In morals the lapse was even more conspicuous. The first half of the eighteenth century added another to the list of demonstrations that good moralizing is far from necessarily implying good morals. In the lack of an adequate motive power, immorality was feebly withstood, and it went on with a widening, deepening current till near the middle of the century. Even such a counter influence as the sanctified learning and wit of the great essayists, like Addison and Steele, seems to have effected little toward checking the adverse drift. The clergy as a body were not notoriously corrupt, bat instances of scandal were uncomfortably frequent, and non-residence and pluralities were abuses too common to be generally regarded as scandalous. In fashionable and political life there was no small degree of unblushing baseness. The court of the first two Georges was scarcely cleaner than that of Charles II. Richard Walpole, who had a chief control of the administration for a long period, was a statesman of the expediency stripe, whose great object was to keep things quiet by any and every means, who encouraged venality on all sides, and who was withal an adept in foul language, and a devotee of the bottle, the table, and the chase. Bolingbroke, the brilliant orator, filled up his earlier years with licentious excess, and his later with political intrigue,--a man who could loudly champion the cause of the High Church party, and stigmatize freethinkers as pests of society, while yet he was himself one of the moat radical and cold-blooded among the free-thinkers of his age. Chesterfield, the ornament of polite society, in his correspondence with his son, made elaborate endeavors to convince him that polish is of more importance than principle, and remorselessly filled out the curriculum of a genteel education by instructing him in the arts of seduction. Such was the example of some of the leaders. Many were the apt pupils. Though moderation was the watchword in religion, moderation in living was little regarded. Gambling and extravagance were rife. A large proportion of families were disposed to overstep the limits of their incomes. The prisons were crowded with insolvent debtors. With this fashionable extravagance was joined, at least in the early Georgian era, a peculiar vein of coarseness. Walter Scott, in the time of George III., wrote: "We should do great injustice to the present day by comparing our manners with those of the reign of George I. The writings even of the most esteemed poets of that period contain passages which now would be accounted to deserve the pillory. Nor was the tone of conversation more pure than of composition; for the taint of Charles II.'s reign continued to infect society until the present reign, when, if not more moral, we are at least more decent." Commerce, which has its diabolical phases in every age, included in this period some items of peculiar enormity. Up to the middle of the century a flourishing slave-trade went on, with scarcely an opposing voice to challenge the iniquity. "It has been computed that between 1680 and 1700 the English tore from Africa about 300,000 Negroes, or about 15,000 every year. In a discussion upon the methods of making the trade more effectual, which took place in the English Parliament in 1750, it was shown that 46,000 Negroes were at this time annually sold to the English colonies alone." 1 Lecky, ii. 13, 14.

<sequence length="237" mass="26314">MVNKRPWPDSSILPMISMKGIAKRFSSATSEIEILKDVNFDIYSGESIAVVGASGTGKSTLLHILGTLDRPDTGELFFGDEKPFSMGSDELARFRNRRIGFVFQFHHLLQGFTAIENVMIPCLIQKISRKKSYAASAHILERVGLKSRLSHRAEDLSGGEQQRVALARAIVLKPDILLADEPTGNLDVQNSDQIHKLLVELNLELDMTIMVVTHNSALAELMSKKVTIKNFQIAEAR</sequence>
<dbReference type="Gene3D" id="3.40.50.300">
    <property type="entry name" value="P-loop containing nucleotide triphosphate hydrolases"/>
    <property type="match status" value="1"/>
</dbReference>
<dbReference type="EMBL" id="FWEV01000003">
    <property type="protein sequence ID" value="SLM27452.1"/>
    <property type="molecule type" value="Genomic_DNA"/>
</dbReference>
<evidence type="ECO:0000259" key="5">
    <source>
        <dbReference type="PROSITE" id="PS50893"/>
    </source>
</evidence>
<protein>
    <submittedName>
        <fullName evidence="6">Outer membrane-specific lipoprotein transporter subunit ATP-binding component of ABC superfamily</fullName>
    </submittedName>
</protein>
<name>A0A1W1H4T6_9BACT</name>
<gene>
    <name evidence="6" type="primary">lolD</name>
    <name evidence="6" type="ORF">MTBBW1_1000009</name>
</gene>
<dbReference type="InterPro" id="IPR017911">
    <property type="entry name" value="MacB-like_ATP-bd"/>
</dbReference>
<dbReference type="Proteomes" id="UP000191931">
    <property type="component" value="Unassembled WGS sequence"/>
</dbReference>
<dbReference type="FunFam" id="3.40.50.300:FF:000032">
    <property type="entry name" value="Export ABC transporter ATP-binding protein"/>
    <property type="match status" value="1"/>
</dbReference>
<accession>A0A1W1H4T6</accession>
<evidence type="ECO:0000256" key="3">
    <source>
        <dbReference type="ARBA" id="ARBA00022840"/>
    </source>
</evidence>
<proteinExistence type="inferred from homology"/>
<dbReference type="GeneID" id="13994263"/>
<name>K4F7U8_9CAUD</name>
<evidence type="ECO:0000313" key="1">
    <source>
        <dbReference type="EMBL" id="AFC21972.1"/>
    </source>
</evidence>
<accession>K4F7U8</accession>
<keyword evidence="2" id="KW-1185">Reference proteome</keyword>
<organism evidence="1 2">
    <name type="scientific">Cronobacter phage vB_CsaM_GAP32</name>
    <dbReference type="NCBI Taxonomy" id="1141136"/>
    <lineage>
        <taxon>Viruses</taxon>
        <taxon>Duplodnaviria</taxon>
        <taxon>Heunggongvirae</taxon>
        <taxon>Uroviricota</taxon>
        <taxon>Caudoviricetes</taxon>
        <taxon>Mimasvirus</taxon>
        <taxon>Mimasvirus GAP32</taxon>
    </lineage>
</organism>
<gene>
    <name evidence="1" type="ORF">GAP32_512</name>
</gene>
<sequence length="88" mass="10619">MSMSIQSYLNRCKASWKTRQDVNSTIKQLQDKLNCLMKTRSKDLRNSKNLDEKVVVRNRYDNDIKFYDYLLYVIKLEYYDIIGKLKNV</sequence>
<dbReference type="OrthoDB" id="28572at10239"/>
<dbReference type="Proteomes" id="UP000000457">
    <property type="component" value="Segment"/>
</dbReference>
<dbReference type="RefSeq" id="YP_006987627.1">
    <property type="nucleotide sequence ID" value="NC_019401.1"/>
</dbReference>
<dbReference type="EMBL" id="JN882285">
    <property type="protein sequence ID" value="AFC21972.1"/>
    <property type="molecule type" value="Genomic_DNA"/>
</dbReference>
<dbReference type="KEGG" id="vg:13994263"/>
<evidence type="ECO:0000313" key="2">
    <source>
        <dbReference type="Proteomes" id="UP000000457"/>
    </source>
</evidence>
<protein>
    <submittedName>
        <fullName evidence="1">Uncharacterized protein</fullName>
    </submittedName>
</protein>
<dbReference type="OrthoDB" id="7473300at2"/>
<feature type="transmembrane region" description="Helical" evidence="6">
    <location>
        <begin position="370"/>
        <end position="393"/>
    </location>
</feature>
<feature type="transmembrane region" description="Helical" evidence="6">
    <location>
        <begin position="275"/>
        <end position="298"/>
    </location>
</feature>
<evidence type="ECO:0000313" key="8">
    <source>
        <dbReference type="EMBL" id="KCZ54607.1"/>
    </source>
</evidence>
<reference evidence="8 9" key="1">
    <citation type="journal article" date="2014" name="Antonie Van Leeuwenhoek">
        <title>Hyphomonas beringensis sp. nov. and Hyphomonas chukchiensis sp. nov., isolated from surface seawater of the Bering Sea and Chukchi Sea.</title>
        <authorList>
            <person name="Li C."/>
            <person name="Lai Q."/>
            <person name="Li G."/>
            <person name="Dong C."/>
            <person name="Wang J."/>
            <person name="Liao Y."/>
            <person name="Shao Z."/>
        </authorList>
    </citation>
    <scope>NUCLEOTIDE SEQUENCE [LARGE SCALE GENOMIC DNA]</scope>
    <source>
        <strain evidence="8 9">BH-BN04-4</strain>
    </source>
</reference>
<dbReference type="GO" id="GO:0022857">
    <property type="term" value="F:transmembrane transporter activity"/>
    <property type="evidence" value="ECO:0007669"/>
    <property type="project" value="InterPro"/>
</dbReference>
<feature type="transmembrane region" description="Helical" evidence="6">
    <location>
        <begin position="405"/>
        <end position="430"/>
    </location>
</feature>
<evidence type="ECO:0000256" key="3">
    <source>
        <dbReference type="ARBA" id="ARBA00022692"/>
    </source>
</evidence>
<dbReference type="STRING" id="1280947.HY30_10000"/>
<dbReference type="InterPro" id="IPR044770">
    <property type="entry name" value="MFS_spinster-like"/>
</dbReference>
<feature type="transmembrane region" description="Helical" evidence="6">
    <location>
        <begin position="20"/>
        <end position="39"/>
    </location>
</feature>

As respects the mass of the people, they were left to a lamentable degree under the dominion of ignorance and brutality. "The increase of population which followed on the growth of towns and the development of commerce had been met by no effort for their religious or educational improvement. Not a new pariah had been created. Hardly a single new church had been built." Green, History of the English People, iv. 121. Drunkenness in particular was a source of misery and degradation. A demand for the stronger liquors increased in geometrical ratio. While statistics report British spirits distilled in 1684 at 527,000 gallons, they report for 1735 no less than 5,394,000 gallons. "Physicians declared that in excessive gin-drinking a new and terrible source of mortality had been opened for the poor. The grand jury of Middlesex declared that much the greater part of the poverty, the murders, the robberies of London, might be traced to this single cause. Retailers of gin were accustomed to hang out painted boards announcing that their customers could be made drunk for a penny, and dead drunk for two pence, and should have straw for nothing." 2 Lecky, i. 519.
Evidently there was a profound demand for a new moral and spiritual factor in the Church and society of England. The fullness of time had come for the Great Revival. That revival, if it did not reform all that needed to be reformed, cast nevertheless a new leaven into Church and society, checked an on-going declension, and emancipated a great multitude from a degrading enslavement to vice.